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Steven M. Denenberg, M.D.
Steven M. Denenberg, M.D.
rhinoplasty
 
Views of this rhinoplasty patient:

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Her profile view (view 1) didn't teach us much about her tip, her frontal view (view 2) gave us a hint that her tip was made smaller in this operation, and this oblique view shows us that the tip indeed was made smaller and a less droopy while the hump was taken down.


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All views of this rhinoplasty patient:
rhinoplasty
rhinoplasty
rhinoplasty
rhinoplasty
current: Left oblique
rhinoplasty

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Next: an example of the solid advice Dr. Denenberg gives patients on RealSelf.com.
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Questioner: Does my New Nose Fit my Face?
I had rhinoplasty 4 years ago, but I've never been completely thrilled with my results. I told my surgeon at my 1 year that I was concerned too much was taken off the bridge, and the tip looked a little bulbous. He said I was over analyzing it and kind of got frustrated with me when i was upset my nose was dipped when we discussed keeping it straight. Here are my questions: is my tip bolbous, or does it fit my face? Is my nose still long? Does the profile view fit my face and look good dipped?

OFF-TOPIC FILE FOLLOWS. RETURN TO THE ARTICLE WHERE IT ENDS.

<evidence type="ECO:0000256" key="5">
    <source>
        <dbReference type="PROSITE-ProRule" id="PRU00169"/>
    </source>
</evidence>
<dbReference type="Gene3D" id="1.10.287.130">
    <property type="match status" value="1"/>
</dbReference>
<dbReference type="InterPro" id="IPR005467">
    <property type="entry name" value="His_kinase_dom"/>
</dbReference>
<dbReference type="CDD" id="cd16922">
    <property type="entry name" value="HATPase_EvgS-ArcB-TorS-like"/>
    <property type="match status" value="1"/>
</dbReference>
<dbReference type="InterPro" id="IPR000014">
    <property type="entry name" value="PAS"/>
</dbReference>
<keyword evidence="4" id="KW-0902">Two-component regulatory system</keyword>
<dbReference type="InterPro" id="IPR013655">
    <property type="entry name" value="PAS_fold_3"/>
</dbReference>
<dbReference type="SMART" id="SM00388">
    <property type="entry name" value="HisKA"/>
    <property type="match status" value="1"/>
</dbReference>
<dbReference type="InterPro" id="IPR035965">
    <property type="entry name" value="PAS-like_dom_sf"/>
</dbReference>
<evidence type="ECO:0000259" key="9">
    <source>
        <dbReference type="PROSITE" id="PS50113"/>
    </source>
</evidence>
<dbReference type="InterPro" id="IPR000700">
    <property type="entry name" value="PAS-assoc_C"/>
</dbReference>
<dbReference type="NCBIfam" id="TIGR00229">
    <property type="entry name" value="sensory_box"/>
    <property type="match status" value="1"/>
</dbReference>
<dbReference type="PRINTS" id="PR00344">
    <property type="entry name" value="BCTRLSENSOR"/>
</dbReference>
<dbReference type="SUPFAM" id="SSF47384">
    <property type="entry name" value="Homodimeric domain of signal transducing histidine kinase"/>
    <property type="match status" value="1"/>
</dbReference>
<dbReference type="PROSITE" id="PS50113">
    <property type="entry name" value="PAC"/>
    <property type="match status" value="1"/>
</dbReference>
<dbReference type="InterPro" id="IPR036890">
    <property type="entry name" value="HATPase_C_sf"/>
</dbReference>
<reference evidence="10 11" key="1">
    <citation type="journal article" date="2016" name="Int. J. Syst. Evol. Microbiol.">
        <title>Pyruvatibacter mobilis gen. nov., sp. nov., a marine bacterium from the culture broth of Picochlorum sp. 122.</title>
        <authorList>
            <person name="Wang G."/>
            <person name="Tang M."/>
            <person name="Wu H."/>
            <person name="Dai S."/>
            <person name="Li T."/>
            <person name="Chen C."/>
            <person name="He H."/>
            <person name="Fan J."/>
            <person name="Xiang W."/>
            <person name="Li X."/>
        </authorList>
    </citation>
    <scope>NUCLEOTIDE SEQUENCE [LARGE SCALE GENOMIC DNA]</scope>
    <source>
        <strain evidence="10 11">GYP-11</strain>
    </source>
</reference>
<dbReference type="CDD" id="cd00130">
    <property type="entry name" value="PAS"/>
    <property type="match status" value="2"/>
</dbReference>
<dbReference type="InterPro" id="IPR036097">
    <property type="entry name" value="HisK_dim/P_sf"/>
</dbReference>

(Questioner submitted photos)

Dr. Denenberg's answer: You are correct about your nose, but the issue is the tip, not the bridge!
Hi,

You absolutely are not over analyzing your nose; there are some real issues, and your doctor should be able to recognize them. Click on the "Web reference" link in my answer for a morph showing a correction of the main part of your issues.

The problem is not that your bridge was over-resected; I don't think it was. The problem is that the tip of your nose is still over-projecting. That is, it projects too far forward, away from your face. Also, when a bridge is carved, and then when the tip's projection is lessened by bringing it closer to the face, the tip should be elevated. That is, raised, to make the nose look shorter.  "Shorter" means that the distance from where the nose begins between the eyes, down the length of the bridge to the tip, is less. As you'll see in the morph, when the tip is brought back closer to the face, the bridge no longer looks over-resected!

The problems that you have are not unusual, because deprojecting and raising a tip involve complicated work on the tip cartilages. An over-projecting and drooping tip are two of the most common issues I see in patients who are considering revision surgery.

The good news for you is that, in competent hands, bringing the tip of the nose back toward the face, and elevating the tip, are two of the most predictable changes that are made in rhinoplasty, even in the much-more-difficult revision rhinoplasty. Also, the techniques that elevate and deproject the tip often also work to narrow the tip.

As revisions go, I would be optimistic for a good result for you.

Link to this question on RealSelf.com



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